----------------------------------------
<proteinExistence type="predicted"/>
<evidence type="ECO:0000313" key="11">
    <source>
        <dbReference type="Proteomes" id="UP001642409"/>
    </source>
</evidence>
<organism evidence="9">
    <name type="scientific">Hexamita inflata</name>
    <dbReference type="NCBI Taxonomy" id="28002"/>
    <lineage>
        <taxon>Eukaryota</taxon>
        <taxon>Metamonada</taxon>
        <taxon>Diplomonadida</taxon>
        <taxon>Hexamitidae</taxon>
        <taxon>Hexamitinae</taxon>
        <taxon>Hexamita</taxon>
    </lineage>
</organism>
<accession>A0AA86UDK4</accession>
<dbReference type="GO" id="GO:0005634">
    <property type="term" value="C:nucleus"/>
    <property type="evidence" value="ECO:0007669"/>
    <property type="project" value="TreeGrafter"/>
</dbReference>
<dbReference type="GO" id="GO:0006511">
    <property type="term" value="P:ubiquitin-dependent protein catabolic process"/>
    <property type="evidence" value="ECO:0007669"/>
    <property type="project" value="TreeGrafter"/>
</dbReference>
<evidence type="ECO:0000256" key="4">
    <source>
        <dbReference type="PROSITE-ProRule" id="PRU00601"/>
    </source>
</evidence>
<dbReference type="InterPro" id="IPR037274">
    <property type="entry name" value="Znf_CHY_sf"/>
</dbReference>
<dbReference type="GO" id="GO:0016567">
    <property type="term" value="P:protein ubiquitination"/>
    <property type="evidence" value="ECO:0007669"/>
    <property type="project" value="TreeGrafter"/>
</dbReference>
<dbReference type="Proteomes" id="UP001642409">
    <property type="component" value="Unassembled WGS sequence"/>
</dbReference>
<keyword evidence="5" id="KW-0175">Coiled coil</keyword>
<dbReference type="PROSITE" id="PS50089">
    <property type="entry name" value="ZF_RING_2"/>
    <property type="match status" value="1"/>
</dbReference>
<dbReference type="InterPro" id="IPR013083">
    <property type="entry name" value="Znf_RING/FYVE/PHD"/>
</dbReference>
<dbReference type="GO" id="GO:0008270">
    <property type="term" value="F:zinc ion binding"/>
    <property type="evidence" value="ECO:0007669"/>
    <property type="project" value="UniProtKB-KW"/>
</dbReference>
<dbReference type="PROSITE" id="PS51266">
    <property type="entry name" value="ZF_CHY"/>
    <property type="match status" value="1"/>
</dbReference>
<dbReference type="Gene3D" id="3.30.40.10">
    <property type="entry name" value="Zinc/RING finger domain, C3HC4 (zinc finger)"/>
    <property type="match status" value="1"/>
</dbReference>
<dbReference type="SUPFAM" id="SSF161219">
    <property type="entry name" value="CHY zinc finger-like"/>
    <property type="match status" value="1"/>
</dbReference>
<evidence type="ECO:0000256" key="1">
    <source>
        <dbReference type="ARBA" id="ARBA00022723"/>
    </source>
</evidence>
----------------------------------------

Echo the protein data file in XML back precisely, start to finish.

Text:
<proteinExistence type="predicted"/>
<evidence type="ECO:0000313" key="11">
    <source>
        <dbReference type="Proteomes" id="UP001642409"/>
    </source>
</evidence>
<organism evidence="9">
    <name type="scientific">Hexamita inflata</name>
    <dbReference type="NCBI Taxonomy" id="28002"/>
    <lineage>
        <taxon>Eukaryota</taxon>
        <taxon>Metamonada</taxon>
        <taxon>Diplomonadida</taxon>
        <taxon>Hexamitidae</taxon>
        <taxon>Hexamitinae</taxon>
        <taxon>Hexamita</taxon>
    </lineage>
</organism>
<accession>A0AA86UDK4</accession>
<dbReference type="GO" id="GO:0005634">
    <property type="term" value="C:nucleus"/>
    <property type="evidence" value="ECO:0007669"/>
    <property type="project" value="TreeGrafter"/>
</dbReference>
<dbReference type="GO" id="GO:0006511">
    <property type="term" value="P:ubiquitin-dependent protein catabolic process"/>
    <property type="evidence" value="ECO:0007669"/>
    <property type="project" value="TreeGrafter"/>
</dbReference>
<evidence type="ECO:0000256" key="4">
    <source>
        <dbReference type="PROSITE-ProRule" id="PRU00601"/>
    </source>
</evidence>
<dbReference type="InterPro" id="IPR037274">
    <property type="entry name" value="Znf_CHY_sf"/>
</dbReference>
<dbReference type="GO" id="GO:0016567">
    <property type="term" value="P:protein ubiquitination"/>
    <property type="evidence" value="ECO:0007669"/>
    <property type="project" value="TreeGrafter"/>
</dbReference>
<dbReference type="Proteomes" id="UP001642409">
    <property type="component" value="Unassembled WGS sequence"/>
</dbReference>
<keyword evidence="5" id="KW-0175">Coiled coil</keyword>
<dbReference type="PROSITE" id="PS50089">
    <property type="entry name" value="ZF_RING_2"/>
    <property type="match status" value="1"/>
</dbReference>
<dbReference type="InterPro" id="IPR013083">
    <property type="entry name" value="Znf_RING/FYVE/PHD"/>
</dbReference>
<dbReference type="GO" id="GO:0008270">
    <property type="term" value="F:zinc ion binding"/>
    <property type="evidence" value="ECO:0007669"/>
    <property type="project" value="UniProtKB-KW"/>
</dbReference>
<dbReference type="PROSITE" id="PS51266">
    <property type="entry name" value="ZF_CHY"/>
    <property type="match status" value="1"/>
</dbReference>
<dbReference type="Gene3D" id="3.30.40.10">
    <property type="entry name" value="Zinc/RING finger domain, C3HC4 (zinc finger)"/>
    <property type="match status" value="1"/>
</dbReference>
<dbReference type="SUPFAM" id="SSF161219">
    <property type="entry name" value="CHY zinc finger-like"/>
    <property type="match status" value="1"/>
</dbReference>
<evidence type="ECO:0000256" key="1">
    <source>
        <dbReference type="ARBA" id="ARBA00022723"/>
    </source>
</evidence>